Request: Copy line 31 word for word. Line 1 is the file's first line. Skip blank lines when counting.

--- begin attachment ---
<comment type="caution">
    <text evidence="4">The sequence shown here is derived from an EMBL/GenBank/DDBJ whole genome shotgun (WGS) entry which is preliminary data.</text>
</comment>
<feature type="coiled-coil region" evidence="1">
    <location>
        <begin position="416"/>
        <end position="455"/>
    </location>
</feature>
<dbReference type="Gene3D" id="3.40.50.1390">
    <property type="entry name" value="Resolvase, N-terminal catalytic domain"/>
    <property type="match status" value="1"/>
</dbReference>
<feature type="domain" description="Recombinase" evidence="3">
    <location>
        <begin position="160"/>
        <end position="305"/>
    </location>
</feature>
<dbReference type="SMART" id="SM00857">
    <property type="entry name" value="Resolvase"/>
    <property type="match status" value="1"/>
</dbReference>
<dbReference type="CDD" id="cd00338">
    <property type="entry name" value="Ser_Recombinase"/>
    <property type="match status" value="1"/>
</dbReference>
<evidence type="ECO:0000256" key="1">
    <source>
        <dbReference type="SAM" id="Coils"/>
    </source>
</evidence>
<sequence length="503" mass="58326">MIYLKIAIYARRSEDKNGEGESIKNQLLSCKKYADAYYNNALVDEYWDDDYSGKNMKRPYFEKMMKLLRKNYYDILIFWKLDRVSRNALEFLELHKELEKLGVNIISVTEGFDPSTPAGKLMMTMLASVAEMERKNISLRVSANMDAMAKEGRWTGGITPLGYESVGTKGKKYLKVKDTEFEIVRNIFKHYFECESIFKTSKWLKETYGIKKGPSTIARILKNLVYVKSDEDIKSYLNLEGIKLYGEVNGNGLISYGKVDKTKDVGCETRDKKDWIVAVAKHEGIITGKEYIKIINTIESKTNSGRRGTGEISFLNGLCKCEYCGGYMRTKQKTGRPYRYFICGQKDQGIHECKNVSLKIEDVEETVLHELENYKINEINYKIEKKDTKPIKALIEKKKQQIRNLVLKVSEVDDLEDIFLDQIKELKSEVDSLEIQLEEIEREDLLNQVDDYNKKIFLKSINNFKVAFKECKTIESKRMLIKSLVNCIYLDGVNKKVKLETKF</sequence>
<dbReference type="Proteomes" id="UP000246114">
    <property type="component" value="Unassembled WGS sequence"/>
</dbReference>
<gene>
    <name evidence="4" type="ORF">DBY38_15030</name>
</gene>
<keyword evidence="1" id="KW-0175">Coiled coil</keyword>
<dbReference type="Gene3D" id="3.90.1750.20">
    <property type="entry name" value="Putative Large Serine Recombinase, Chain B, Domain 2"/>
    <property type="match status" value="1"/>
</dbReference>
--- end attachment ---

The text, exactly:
    </source>